Officers, N.C.O.s and Men of the 1st Battalion, Buried in Étaples Military Cemetery
This cemetery contains 10773 British and Commonwealth burials from the Great War (8819 from Britain, 1145 from Canada, 464 Australians, 260 from New Zealand, 68 South Africans and 17 from India).
The Étaples area was the scene of many reinforcement camps and hospitals, as it was far from the battlefields yet still accessible by railway from both the northern or the southern battlefields.
In the immediate vicinity were 11 general, one stationary, four Red Cross hospitals and a convalescent depot, could deal with 22,000 wounded or sick. Some of these facilities remained for long after the Armistice.
The Cemetery contains 1 soldier of the original 1st Battalion of the Cheshire Regiment, who died in 1916.
Grave: X.C.15. Died of wounds: 9 December 1916 Age: 23
Personal: Robert was born in Hulme, Manchester (possibly at 4 Thorn Court), in the March quarter 1893, the son of John and Bridget (née Cronin) Murphy. He had an older brother, Joseph, and three older sisters, Mary, Ellen and Catherine (1891 Census RG 12/3914). In 1911 (Census RG 14/23905) the family were living at 27 Lord Street, Hulme, Manchester.
Robert also had 3 half-brothers from his father’s first marriage to Bridget’s sister, Mary Cronin, who died in 1885. These were Richard Joseph, Christopher John and Henry Edward.
The ‘Register of Soldier’s Effects‘ show that a total of £12 19s 2d [£12.96 – equivalent to about £700 today – 2020] was returned to Robert’s father, John, in February 1917. A further £12 [about £550 today] War Gratuity followed in October 1919.
Personal: Robert enlisted in the Cheshire Regiment at Hyde, Cheshire. Currently his Army records are unavailable, destroyed in Second World War bombing. His Service Number would suggest an enlistment date in late 1912.
He was a Regular Soldier serving with the 1st Battalion at the outbreak of War and his Medal Card confirms that he entered France on 16th August 1914.
As he died of wounds it is difficult to say precisely where those wounds were received. If they were recent the most likely action would have been the fighting near the village of Guillemont. The attack started at 9.0 a.m. on 3rd September 1916 and immediately faltered as there had been insufficient artillery support and the Cheshires were ordered forward to reinforce 13th Brigade.
From their reserve position to the front line, they had to cross sloping ground in full view of the enemy and under heavy shell fire. On arrival at the front line, it was found that the trench was crowded with men from the attacking Battalions who had been forced to pull back. Gradually 13th Brigade was able to be withdrawn and the Cheshires took over the line, still under attack from artillery fire. Guillemont had been captured by the main force, but Falfemont Farm remained in enemy hands.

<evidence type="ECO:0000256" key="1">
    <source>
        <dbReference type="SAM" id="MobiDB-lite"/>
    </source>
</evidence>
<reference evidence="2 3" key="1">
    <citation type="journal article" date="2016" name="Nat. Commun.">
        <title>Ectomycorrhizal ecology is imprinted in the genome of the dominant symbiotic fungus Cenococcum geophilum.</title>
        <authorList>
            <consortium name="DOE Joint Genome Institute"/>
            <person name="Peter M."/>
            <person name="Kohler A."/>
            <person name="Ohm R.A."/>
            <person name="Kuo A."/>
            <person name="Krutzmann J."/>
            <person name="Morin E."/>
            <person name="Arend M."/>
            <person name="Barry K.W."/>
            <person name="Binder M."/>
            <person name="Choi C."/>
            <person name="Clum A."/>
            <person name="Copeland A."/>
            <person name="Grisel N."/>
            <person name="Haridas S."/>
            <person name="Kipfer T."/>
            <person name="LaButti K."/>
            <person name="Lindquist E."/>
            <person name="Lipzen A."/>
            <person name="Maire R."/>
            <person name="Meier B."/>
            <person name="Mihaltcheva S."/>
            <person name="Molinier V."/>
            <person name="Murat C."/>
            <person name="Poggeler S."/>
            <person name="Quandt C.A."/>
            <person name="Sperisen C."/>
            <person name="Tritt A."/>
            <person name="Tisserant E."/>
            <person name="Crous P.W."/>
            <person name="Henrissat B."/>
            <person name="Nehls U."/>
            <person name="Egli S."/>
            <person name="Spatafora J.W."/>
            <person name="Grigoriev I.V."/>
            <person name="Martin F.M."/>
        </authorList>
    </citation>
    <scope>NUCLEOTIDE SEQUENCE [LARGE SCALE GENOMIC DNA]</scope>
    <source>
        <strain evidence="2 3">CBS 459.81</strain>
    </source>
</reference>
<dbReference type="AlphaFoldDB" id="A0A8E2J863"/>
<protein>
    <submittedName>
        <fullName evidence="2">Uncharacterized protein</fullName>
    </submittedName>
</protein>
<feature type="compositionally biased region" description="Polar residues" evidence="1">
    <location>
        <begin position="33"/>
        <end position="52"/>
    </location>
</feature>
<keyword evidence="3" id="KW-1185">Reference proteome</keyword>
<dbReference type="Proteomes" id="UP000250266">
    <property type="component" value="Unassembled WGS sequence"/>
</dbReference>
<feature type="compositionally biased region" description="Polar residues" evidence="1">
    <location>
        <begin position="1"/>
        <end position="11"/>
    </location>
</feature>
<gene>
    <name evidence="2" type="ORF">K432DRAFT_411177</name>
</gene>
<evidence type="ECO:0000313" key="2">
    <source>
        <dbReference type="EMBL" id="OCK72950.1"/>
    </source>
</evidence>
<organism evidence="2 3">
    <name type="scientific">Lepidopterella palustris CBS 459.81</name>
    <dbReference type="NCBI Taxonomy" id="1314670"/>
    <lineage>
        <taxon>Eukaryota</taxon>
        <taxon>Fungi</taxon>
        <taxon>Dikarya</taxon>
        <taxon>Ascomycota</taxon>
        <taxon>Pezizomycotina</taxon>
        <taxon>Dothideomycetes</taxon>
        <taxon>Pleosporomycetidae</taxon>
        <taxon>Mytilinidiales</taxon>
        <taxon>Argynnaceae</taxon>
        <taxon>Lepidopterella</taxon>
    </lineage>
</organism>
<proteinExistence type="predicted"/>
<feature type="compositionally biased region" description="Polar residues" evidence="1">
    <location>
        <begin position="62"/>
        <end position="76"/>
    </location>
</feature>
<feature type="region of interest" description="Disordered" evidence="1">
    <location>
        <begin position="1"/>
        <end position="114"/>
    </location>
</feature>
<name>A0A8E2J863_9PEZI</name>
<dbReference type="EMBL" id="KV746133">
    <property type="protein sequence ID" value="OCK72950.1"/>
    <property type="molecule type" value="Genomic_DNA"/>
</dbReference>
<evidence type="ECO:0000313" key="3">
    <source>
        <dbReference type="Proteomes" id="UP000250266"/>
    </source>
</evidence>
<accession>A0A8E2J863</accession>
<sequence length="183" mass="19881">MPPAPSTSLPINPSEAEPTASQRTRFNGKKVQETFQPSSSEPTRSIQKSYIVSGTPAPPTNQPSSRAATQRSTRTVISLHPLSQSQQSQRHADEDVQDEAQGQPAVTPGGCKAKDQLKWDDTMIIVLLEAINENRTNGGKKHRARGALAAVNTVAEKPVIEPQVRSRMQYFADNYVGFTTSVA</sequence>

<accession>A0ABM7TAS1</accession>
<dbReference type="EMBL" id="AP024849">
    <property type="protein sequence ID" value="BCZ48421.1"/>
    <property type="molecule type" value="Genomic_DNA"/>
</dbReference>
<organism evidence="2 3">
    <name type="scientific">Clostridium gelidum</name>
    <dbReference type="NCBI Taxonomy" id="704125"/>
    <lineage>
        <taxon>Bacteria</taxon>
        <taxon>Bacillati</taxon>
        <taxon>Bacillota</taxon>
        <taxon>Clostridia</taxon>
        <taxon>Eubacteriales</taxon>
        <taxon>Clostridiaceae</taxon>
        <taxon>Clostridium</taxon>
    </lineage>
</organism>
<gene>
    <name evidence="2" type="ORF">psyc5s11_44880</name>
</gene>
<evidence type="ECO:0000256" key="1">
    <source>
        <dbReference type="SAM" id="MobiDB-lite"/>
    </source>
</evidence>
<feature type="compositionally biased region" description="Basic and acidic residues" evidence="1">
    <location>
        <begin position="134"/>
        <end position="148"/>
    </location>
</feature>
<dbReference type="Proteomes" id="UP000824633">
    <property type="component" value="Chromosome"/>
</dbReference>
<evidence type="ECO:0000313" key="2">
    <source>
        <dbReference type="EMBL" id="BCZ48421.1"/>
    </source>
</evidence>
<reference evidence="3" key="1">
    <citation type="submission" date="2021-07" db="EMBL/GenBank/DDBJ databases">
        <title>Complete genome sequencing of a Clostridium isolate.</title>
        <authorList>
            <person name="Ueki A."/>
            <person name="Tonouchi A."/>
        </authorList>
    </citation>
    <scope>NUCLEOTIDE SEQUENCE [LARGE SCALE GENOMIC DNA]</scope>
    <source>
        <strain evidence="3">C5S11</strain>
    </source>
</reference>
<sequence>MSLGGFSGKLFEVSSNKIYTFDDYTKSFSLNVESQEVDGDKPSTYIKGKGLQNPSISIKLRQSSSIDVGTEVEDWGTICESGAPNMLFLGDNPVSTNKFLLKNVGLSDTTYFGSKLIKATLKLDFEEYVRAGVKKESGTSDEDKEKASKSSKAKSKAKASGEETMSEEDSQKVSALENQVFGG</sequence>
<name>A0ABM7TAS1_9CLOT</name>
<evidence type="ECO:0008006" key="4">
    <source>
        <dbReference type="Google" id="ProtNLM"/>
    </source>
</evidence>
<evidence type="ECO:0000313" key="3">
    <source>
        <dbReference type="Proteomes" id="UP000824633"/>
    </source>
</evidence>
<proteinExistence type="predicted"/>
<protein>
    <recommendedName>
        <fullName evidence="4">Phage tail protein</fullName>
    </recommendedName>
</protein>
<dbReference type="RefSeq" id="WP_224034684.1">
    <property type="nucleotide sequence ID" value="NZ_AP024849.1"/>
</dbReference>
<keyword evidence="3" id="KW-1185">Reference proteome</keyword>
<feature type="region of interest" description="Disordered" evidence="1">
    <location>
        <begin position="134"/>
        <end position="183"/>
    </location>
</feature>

At noon on the 4th, orders were issued for another attack on the Farm. This was scheduled for 3.00 p.m. The attack would be undertaken by the Norfolks on the right, the Bedfords on the left and “A” and “C” Companies of the Cheshires in the centre.
The Regimental History records that “The attack by the Norfolks and “A” Company failed, owing to heavy machine gun fire. Capt Francis White, of “A” Company, was killed with many of his men as they left our trenches.”
Official records report that 20 were killed on the 4th and 43 on the 5th. It is probable that at some point in those three days, Robert was fatally wounded and died in hospital on 9th September.
N.B. From the Official History of the Great War:
‘The 15th Brigade accordingly prepared for another frontal attack on Falfemont Farm, the 1/Norfolk being now in actual touch with French troops. The latter, however, did not advance at 3.5 p.m. when the Norfolk left their trenches only to be checked by machine gun fire from Combles ravine.
On the left, a party which entered the south west corner of the farm was bombed out again; but a company of the 1/Cheshire worked round under the shelter of the spur, whilst the 1/Bedforedshire, starting from Wedge Wood, began to bomb south-eastward along the German trench. The Bedfordshire gathered in over 130 prisoners, mostly 164th Regiment, together with several machine guns, and by 4 p.m. the northern and western corners of the farm enclosure were taken. Reinforced by the 16/R. Warwickshire, the Norfolk, who had been working forward from shell-hole to shell-hole, made another unsuccessful attempt to storm the farm at 5.30 p.m., so it was then decided that the 16/R. Warwickshire should sap forward towards the objective during the night. Patrols of the Bedfordshire and Cheshire on the crest of Leuze Wood spur had assisted to prevent the approach of German reinforcements, which were also caught by British artillery fire as they advanced from the direction of Combles.’